The U.S. Centers for Disease Control and Prevention (CDC) says the new coronavirus is unlikely to spread through the surface of an object, and droplets remain the main route of transmission, so measures such as wearing masks and maintaining social dissociation are still necessary. But a new study by University College London has sampled viral DNA from tests placed on the armrests of hospital isolation rooms. It was found that in 10 hours, viral DNA could spread across 41% of the ward sample area.
(From: University College London / Journal of Hospitality)
This study shows how easy it is for pathogens to move between surfaces of objects, thus emphasizing the importance of personal hygiene and protective equipment during the New Crown virus pandemic.
After all, when the carrier of the virus is speaking, it is likely to bring out smaller droplets. If you cough or sneeze, the droplets will be bigger and larger.
The virus can then spread across various surfaces, which is a major reason health agencies are calling for frequent hand washing and avoiding touching public objects.
44 places are sampled daily, with a percentage of positive tests in overall/different regions.
Although the risk of exposure to transmission is not as high as that of droplets, the risk remains. If you touch your eyes, nose and mouth after accidentally touching the surface of an object with the virus, there is still a possibility of being infected with the virus.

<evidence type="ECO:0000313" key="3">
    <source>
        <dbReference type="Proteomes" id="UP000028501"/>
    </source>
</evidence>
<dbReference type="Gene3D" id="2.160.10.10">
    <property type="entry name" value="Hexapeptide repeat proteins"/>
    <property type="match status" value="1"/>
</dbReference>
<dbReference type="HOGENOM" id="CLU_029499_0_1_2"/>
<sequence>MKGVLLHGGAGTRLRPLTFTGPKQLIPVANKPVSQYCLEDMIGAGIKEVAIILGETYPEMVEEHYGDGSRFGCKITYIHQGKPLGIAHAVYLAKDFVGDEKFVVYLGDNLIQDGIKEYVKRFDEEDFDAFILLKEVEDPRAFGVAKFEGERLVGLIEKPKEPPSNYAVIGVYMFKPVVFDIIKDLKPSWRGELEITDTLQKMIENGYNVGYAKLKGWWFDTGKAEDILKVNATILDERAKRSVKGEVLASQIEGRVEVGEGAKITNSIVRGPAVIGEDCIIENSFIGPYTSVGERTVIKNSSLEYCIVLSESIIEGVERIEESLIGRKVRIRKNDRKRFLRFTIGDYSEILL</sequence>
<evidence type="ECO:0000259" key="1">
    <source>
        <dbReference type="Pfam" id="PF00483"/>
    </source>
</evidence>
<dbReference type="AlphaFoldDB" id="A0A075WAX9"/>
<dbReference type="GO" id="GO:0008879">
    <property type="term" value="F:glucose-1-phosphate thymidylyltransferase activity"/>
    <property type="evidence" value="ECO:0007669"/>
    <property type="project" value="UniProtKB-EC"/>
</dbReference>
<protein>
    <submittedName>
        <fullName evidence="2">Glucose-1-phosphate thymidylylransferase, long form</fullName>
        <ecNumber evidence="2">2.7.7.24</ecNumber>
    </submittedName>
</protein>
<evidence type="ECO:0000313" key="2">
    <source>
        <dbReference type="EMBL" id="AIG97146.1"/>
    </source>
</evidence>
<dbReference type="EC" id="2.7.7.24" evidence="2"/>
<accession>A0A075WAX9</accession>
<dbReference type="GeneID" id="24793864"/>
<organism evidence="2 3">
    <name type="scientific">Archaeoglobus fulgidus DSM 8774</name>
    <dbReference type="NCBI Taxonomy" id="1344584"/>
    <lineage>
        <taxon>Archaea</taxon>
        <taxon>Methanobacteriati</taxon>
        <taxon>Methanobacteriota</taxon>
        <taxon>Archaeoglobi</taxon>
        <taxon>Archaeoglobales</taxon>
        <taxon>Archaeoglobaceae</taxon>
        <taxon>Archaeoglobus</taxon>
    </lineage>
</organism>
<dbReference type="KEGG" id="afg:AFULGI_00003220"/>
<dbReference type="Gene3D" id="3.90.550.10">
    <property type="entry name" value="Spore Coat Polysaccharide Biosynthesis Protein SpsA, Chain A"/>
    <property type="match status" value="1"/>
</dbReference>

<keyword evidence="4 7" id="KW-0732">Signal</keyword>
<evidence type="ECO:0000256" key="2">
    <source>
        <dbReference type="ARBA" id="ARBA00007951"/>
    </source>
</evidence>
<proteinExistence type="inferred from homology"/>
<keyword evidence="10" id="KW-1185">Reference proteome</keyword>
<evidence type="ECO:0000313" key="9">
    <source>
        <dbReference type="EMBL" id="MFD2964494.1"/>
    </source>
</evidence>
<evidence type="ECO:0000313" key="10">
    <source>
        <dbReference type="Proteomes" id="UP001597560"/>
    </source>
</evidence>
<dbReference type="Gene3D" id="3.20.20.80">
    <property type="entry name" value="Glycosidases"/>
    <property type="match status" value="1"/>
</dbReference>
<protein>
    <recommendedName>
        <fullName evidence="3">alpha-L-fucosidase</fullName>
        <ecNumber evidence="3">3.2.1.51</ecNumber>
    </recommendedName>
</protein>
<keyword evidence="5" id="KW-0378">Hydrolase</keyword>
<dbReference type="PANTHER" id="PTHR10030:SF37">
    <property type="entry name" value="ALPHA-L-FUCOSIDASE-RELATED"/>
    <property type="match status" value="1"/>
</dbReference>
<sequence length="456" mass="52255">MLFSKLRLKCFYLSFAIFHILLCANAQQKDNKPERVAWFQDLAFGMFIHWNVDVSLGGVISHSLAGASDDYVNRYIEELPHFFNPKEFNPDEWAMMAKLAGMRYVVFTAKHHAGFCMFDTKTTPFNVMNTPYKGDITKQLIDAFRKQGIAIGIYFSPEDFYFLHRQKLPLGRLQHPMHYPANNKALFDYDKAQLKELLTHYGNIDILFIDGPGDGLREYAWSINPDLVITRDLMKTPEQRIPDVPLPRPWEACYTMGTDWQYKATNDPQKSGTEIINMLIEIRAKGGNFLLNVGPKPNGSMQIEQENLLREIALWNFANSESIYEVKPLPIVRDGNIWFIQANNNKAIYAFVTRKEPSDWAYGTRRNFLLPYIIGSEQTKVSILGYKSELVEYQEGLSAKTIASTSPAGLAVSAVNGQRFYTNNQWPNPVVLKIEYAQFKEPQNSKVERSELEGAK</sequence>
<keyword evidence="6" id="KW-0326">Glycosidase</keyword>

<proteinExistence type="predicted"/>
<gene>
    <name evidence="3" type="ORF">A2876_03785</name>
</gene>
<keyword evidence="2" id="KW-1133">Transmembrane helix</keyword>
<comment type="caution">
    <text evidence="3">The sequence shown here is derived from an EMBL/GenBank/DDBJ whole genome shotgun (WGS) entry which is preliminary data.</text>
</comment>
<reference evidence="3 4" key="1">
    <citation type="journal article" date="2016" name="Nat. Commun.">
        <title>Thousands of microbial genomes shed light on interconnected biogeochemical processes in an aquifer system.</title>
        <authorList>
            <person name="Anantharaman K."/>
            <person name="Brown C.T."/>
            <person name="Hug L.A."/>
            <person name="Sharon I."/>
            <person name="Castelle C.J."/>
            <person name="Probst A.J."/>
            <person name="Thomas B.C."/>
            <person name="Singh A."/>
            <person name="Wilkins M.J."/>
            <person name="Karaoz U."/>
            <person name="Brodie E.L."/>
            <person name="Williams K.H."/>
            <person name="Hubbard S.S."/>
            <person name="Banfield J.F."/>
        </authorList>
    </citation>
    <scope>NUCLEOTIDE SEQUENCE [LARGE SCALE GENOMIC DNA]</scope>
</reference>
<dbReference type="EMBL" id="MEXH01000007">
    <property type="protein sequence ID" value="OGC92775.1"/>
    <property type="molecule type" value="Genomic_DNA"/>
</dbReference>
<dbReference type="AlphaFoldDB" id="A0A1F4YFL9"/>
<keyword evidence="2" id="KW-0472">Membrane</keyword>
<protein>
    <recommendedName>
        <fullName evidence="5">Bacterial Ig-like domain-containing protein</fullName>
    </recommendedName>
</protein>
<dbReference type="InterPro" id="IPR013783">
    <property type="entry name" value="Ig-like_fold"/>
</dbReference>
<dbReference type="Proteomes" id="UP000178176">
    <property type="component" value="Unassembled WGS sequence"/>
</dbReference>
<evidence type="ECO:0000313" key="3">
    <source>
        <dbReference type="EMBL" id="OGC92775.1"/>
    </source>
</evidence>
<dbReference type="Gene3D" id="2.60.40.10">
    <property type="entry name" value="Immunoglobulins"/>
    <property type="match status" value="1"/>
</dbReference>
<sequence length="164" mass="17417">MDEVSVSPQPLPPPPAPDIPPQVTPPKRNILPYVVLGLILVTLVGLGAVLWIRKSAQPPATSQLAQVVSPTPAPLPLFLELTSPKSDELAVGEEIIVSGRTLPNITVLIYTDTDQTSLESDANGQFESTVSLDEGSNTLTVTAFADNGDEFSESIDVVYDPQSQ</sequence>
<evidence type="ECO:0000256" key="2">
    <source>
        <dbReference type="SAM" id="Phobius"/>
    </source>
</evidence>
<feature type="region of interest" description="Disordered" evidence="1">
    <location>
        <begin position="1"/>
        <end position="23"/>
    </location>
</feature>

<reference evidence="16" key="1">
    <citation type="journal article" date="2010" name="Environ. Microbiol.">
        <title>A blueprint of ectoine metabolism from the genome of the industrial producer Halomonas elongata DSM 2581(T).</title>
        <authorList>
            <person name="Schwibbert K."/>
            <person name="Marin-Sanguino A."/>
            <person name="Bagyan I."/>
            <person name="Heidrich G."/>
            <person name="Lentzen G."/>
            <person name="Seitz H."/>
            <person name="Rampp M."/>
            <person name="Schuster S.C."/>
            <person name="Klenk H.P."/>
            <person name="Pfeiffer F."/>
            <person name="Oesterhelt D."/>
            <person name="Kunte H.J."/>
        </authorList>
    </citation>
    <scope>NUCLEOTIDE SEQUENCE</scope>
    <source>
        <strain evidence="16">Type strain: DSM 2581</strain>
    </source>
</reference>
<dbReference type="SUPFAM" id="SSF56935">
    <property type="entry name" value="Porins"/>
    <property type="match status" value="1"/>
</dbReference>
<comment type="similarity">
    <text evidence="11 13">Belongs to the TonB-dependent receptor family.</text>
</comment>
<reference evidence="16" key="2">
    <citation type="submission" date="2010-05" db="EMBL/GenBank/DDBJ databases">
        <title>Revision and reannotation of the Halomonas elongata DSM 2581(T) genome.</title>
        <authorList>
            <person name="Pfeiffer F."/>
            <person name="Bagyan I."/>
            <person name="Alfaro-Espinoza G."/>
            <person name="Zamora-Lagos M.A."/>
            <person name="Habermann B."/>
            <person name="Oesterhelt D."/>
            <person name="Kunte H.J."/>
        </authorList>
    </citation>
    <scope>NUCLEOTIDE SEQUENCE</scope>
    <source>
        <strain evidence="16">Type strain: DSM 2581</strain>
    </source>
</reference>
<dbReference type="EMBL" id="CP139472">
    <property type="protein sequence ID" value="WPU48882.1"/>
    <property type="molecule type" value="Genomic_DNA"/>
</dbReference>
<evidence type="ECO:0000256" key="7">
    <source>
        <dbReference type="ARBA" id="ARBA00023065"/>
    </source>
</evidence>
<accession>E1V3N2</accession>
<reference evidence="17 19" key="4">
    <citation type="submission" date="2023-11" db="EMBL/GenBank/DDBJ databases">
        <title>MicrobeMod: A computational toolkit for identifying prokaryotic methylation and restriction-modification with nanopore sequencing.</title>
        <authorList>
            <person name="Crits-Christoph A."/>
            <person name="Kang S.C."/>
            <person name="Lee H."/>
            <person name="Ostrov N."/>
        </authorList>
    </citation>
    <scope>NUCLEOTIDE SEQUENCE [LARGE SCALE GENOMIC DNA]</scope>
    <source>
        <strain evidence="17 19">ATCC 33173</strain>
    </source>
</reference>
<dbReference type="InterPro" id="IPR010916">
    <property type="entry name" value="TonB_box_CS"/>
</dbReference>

Previous studies have shown that the virus can survive for hours or days in the air and on specific surfaces. Now the new study suggests that viral DNA can be widely spread in hospital wards.
Comprehensive sampling within 10 hours showed that almost half of the viral DNA remained in a hospital bed, or even for five days. Fortunately, the virus chosen for the study is not a live strain of the new coronavirus.
CDC’s guidelines for May 11
It is reported that the team copied a portion of the DNA fragment from a plant infection virus that does not infect humans and immersed it in a solution at a concentration of 0.1 ml, the same as the SAV-CoV-2 concentration.
Viral DNA has been spread across doorhandles, waiting room deputies and even toys and books in children’s play areas, after 10 years of smearing “tested objects” on bed bars in isolation rooms. The researchers detected viral DNA in 41 percent of the sample area, then reached 52 percent within three days, and dropped to 41 percent on the fifth day.
In addition to emphasizing good personal hygiene practices, study senior author Dr Lena Ciric said: “One of the samples is frequently exposed to staff, patients and visitors at one location, but new coronavirus infections can also spread the virus to more places by coughing, sneezing, touching the surface, and so on.”